Charity raises Â£250,000 to keep 'life-changing' surgical robot in Sheffield
A charity has succeed in its campaign to raise Â£250,000 to secure the most advanced surgical robot of its kind for a Sheffield hospital.
Neurocare has raised the staggering amount in just six months for get the ROSA surgical robot for the Royal Hallamshire – now the only NHS hospital in the country to have the state-of-the-art equipment.
The robot which could transform the lives of thousands of people needing complex brain surgery.
It provides neurosurgeons with extraordinarily accurate 3D maps of the brain, allowing them to precisely and safely reach areas they could not reach before.
It offers hope for people with poorly controlled epilepsy, deep-seated brain tumours, Parkinson’s Disease and other complex brain disorders.
The ROSA Robot Appeal reached its target this month after seven South Yorkshire businessmen got on their bikes to cycle the 170-miles coast-to-coast route from Morecambe to Bridlington.
The team was led by Rex Caplan, managing director of Sheffield student accommodation providers Capland Properties and a Neurocare advisory board member.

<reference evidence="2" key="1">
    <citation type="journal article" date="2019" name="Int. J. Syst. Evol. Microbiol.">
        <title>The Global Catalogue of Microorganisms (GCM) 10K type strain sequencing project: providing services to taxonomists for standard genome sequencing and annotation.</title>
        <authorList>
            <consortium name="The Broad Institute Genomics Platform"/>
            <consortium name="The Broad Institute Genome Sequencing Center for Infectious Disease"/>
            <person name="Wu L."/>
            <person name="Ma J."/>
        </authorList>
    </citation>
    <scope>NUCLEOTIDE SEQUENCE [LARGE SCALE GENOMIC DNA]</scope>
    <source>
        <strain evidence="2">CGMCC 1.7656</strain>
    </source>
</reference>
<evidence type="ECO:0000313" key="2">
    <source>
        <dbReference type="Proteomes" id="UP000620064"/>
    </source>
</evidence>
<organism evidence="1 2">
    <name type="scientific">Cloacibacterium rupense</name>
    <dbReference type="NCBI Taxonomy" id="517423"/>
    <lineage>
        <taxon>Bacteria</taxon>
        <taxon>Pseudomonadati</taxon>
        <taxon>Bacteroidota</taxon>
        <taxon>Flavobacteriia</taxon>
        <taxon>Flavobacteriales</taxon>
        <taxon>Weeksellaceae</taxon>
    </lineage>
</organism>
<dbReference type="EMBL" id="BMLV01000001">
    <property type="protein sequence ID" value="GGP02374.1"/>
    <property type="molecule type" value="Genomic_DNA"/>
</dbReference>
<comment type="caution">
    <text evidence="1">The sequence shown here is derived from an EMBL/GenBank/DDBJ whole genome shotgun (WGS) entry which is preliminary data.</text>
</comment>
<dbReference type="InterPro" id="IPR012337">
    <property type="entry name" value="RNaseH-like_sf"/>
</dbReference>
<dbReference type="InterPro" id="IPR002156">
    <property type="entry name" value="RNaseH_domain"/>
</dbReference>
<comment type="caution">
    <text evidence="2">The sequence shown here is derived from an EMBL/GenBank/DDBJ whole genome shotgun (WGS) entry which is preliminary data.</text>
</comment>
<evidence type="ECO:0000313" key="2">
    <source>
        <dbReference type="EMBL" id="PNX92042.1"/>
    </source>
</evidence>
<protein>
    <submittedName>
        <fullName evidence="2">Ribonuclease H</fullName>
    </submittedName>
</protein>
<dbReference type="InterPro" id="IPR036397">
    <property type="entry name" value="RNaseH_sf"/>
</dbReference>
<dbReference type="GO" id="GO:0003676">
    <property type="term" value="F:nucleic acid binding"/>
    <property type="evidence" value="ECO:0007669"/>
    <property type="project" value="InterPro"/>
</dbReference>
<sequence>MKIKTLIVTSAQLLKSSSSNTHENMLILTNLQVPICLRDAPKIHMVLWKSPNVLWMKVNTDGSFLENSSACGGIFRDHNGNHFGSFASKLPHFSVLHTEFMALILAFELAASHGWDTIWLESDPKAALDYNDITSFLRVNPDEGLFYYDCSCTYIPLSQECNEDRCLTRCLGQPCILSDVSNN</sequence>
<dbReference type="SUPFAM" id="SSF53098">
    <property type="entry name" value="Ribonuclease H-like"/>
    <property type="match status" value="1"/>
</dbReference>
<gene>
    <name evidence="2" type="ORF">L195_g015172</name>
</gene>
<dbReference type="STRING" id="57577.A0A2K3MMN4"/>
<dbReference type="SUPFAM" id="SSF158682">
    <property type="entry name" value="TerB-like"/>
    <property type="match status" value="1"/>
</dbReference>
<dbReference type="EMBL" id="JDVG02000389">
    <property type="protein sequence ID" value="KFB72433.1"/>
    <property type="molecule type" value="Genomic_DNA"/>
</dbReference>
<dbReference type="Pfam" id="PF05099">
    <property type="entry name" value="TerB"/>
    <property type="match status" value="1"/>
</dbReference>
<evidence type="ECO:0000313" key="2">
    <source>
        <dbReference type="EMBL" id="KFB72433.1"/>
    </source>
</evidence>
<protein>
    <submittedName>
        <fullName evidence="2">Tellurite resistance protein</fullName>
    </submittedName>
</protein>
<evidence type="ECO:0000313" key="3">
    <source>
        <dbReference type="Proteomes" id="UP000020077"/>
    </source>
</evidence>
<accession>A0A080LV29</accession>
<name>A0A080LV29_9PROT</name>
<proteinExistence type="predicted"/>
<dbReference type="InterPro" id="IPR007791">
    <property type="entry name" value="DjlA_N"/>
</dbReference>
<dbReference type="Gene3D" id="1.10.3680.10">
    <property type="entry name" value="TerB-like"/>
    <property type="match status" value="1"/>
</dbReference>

He was joined by Bob Graham, Matt Frolish, James Bruce, Mark James, Steve Corbett and Ian Brazewell supported by driver Richard Wolstenholme.
Their marathon bike ride raised more than £10,000 which took the appeal to just £6,000 below its target – a shortfall made up by Sheffield development and planning consultants Ackroyd and Abbott, run by longstanding Neurocare supporter Robert Rusling.
Mr Caplan said: "The ROSA is the most expensive single item we, as a charity, have ever purchased and we are so very, very grateful to all those individuals, groups of people and companies such as Ackroyd and Abbott that have so very generously supported the appeal.
“Their efforts have ensured that our world-class neurosurgeons in Sheffield have this groundbreaking technology which will transform the lives of so many people.”
Using an advanced computer system, ROSA allows neurosurgeons to create precise 3D maps of a patient’s brain so they can plan the best route for surgery, guiding the robot’s arm and instruments to the exact location of the seizure, tumour or biopsy.
Its pinpoint precision is far less invasive and has the potential to reduce surgery times by as much as 40 per cent, greatly improving recovery and surgical outcomes.